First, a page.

Alumni Dr. Justin Cummings serves his community county and statewide

Cummings is the first African American person to serve on the Santa Cruz County Board of Supervisors and is a newly appointed member of the California Coastal Commission

Justin Cummings (Ph.D. ’13, environmental and evolutionary biology)

From amplifying opportunities for underrepresented students at UC Santa Cruz, to being a former mayor of Santa Cruz, and now serving on the Santa Cruz County Board of Supervisors, Dr. Justin Cummings has made an impact on campus, locally, and statewide. Most recently, Dr. Cummings has been appointed to the California Coastal Commission. 

“It’s an honor to be considered and selected by Speaker Anthony Rendon,” he said. “I think it’s essential as we’re thinking about climate change and the impacts it’s going to have on coastal communities that we are making sure that we are doing our best to help maintain public access and maintain our coasts.”

The California Coastal Commission plans and regulates land and water use in the coastal zone in partnership with coastal cities and counties. Cummings says that he hopes to advocate for coastal protections and make decisions backed by science. He says that he will bring his perspective as a Ph.D. graduate in ecology and evolutionary biology from UCSC. 

“The Coastal Act is rooted in protecting the environment, restoring the natural environment, and providing everyone with access to the coast,” Cummings said. “And my education touches on many of those topics.”

Cummings adds that as a renter in Santa Cruz since 2007, he is familiar with the obstacles many face with housing in the county. 

“It’s important that as we’re talking about development in coastal communities, that we’re also ensuring that we are making space for people who are not wealthy, that people of all income levels and all backgrounds get access to the coasts and make sure that we’re protecting that right.”

In 2018 Cummings was the first African American elected to the Santa Cruz City Council, and in 2020 was the first African American to be elected mayor in its 154 year history. He was elected Third District Supervisor in November 2022 and is the first African American to serve on the Santa Cruz County Board of Supervisors.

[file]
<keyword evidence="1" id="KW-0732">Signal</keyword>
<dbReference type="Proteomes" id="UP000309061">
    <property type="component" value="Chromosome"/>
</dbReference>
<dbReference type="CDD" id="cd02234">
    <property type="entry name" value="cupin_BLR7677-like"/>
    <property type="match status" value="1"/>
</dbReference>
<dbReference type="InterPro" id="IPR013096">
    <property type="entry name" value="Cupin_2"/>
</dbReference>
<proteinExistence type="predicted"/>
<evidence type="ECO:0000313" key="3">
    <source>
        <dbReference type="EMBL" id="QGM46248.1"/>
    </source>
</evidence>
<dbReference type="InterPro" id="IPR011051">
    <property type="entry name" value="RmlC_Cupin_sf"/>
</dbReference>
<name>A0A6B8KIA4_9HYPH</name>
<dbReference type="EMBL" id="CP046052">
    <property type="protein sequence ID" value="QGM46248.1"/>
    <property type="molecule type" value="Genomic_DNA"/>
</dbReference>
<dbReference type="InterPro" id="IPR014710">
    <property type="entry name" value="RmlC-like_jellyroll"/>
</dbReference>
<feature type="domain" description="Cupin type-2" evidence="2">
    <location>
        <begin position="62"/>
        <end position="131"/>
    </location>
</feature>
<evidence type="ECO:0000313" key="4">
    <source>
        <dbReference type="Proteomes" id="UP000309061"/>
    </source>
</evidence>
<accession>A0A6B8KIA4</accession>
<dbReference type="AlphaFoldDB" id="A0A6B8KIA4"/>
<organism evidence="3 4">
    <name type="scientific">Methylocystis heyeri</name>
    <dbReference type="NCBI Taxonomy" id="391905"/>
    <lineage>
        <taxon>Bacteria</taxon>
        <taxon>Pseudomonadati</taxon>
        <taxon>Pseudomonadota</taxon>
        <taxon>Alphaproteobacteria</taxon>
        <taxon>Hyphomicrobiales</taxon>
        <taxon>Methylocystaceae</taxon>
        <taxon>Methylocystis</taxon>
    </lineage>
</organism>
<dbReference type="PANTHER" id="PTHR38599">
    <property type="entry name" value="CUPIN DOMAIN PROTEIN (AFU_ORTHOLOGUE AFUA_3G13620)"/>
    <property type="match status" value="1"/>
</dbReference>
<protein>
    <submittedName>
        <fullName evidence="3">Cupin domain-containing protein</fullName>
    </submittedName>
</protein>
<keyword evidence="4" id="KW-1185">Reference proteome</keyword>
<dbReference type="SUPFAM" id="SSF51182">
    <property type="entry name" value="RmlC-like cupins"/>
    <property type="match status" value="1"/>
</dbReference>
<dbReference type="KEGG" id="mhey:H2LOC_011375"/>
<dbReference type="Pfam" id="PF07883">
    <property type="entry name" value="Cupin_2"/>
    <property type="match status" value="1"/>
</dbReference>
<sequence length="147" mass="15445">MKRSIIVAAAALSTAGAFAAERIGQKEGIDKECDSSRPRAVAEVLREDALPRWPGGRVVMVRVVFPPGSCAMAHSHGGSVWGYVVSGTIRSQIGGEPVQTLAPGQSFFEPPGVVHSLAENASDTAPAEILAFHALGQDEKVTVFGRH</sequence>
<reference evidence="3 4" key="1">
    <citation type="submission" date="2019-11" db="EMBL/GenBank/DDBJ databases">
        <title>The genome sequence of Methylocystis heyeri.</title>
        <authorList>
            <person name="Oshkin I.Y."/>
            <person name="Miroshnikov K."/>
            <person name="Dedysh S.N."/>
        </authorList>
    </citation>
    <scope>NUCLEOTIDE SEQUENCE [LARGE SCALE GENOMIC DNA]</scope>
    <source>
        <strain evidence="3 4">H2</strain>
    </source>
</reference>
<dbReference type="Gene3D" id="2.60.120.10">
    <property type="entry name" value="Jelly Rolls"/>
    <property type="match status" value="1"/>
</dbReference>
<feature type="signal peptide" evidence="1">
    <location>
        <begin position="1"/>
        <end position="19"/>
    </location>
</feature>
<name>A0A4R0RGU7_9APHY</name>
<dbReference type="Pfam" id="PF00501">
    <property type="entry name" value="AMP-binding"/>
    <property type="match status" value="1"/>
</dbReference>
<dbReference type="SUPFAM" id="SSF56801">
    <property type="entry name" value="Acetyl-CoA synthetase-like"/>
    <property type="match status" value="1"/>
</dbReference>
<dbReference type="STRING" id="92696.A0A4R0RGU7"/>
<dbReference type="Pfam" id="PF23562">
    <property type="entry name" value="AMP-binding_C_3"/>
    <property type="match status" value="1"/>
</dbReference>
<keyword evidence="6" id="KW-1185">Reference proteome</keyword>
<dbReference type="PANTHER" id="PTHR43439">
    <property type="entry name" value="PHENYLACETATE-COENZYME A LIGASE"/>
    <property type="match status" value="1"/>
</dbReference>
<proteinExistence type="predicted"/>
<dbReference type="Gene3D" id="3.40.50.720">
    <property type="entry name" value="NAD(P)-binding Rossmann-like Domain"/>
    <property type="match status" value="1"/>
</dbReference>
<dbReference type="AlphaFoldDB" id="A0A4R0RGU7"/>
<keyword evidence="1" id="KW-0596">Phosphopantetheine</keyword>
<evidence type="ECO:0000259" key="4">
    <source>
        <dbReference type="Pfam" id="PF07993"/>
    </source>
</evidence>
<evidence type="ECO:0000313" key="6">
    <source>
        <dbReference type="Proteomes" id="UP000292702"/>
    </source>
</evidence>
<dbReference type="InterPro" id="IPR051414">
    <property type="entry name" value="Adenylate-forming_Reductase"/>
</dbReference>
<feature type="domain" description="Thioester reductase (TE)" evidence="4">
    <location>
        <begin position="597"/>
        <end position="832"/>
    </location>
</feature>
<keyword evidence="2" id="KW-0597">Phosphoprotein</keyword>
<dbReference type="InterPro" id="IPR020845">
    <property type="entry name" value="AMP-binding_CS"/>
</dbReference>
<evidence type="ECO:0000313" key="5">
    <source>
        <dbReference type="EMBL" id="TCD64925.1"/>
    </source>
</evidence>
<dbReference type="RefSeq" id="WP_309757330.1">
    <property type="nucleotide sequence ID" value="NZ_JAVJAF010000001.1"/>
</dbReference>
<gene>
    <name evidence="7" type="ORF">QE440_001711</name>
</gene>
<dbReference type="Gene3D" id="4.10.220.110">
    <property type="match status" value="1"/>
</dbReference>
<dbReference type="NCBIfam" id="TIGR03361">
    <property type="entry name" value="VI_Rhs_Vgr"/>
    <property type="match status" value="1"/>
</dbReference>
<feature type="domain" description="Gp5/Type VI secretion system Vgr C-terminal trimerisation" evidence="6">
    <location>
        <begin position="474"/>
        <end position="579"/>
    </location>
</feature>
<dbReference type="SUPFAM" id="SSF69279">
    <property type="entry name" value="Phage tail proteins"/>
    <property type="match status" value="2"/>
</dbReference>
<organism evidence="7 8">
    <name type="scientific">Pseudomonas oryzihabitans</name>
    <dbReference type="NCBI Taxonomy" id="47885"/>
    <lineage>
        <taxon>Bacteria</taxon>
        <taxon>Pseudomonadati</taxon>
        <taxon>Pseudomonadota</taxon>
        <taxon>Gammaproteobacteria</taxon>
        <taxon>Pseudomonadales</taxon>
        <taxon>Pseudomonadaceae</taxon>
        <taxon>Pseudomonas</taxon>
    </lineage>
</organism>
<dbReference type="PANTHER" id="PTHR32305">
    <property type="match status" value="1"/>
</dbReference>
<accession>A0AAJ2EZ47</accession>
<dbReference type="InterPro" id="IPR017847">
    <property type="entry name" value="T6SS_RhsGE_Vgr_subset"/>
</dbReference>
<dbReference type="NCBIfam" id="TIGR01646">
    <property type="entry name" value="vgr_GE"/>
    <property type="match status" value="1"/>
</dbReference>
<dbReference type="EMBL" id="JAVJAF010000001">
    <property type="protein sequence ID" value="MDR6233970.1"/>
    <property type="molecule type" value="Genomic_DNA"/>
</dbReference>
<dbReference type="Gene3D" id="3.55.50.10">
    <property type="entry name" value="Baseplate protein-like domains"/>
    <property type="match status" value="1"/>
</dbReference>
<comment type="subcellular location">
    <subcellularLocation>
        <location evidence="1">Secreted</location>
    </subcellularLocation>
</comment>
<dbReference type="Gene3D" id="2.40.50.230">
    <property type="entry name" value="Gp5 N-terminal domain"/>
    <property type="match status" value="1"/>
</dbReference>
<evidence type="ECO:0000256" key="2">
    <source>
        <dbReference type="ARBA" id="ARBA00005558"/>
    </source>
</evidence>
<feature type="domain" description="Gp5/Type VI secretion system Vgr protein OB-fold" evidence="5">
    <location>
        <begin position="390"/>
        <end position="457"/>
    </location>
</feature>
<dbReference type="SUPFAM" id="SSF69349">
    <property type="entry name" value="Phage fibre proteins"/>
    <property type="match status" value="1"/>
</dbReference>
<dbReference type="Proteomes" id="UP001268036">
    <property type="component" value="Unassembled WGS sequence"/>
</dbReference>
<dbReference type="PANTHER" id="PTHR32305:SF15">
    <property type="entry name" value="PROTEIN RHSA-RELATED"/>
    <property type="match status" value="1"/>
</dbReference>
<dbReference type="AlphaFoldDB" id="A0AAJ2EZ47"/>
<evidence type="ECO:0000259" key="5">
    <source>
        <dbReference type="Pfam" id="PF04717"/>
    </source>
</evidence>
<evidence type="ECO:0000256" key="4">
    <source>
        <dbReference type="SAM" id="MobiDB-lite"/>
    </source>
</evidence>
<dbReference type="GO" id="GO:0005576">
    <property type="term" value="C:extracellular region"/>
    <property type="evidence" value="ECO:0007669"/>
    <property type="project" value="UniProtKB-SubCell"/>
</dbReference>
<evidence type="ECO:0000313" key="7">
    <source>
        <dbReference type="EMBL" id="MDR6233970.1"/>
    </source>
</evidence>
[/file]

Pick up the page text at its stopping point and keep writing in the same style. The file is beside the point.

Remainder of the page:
Cummings said he is proud to be a voice for communities of color and share his lived experience in decision-making. 

“For 173 years, there has never been an African American on the County Board of Supervisors,” Cummings said. “When we think about representation, how our tax dollars are spent, how we’re creating laws, it’s imperative that we have people of different diverse backgrounds, so they can ensure that the people who might be most significantly impacted in our decisions have a voice at the table.”

He grew up on the South Side of Chicago and attended Eastern Illinois University, where he received a bachelor’s in Spanish and biology. In 2007, Justin moved to Santa Cruz to pursue his Ph.D. at UCSC, and his research focused on invasive species management and tropical forest restoration in Panama.

In 2016, he became the founding program director for the UCSC Doris Duke Conservation Scholars Program, which prepares early-career college students from diverse backgrounds to become leaders in environmental conservation. 

Every year the program selects 20 students from around the U.S. and its territories to participate in a two-year conservation leadership program. Scholars enjoy two fully-funded summers in an immersive mentorship program focused on conservation research, leadership, communication, and professional skills and join a network of 500+ conservation leaders.

“For people who come from lower-income communities that are trying to go into fields like conservation that have historically been predominantly white, it’s important to make sure that the students have the experience they need when they graduate,” Cummings said. “Making sure their resumes are competitive and alleviating financial barriers to participate in these programs each summer is really at the cornerstone and is important in running this program and providing that experience.”

His advice for current students: Reach out to individuals doing the work you want to do. 

“It’s not a linear path, and there’s a lot of different directions you can go in, but I think that being open to advice, finding mentors, and surrounding yourself with people who are going to help you reach that goal is most critical.”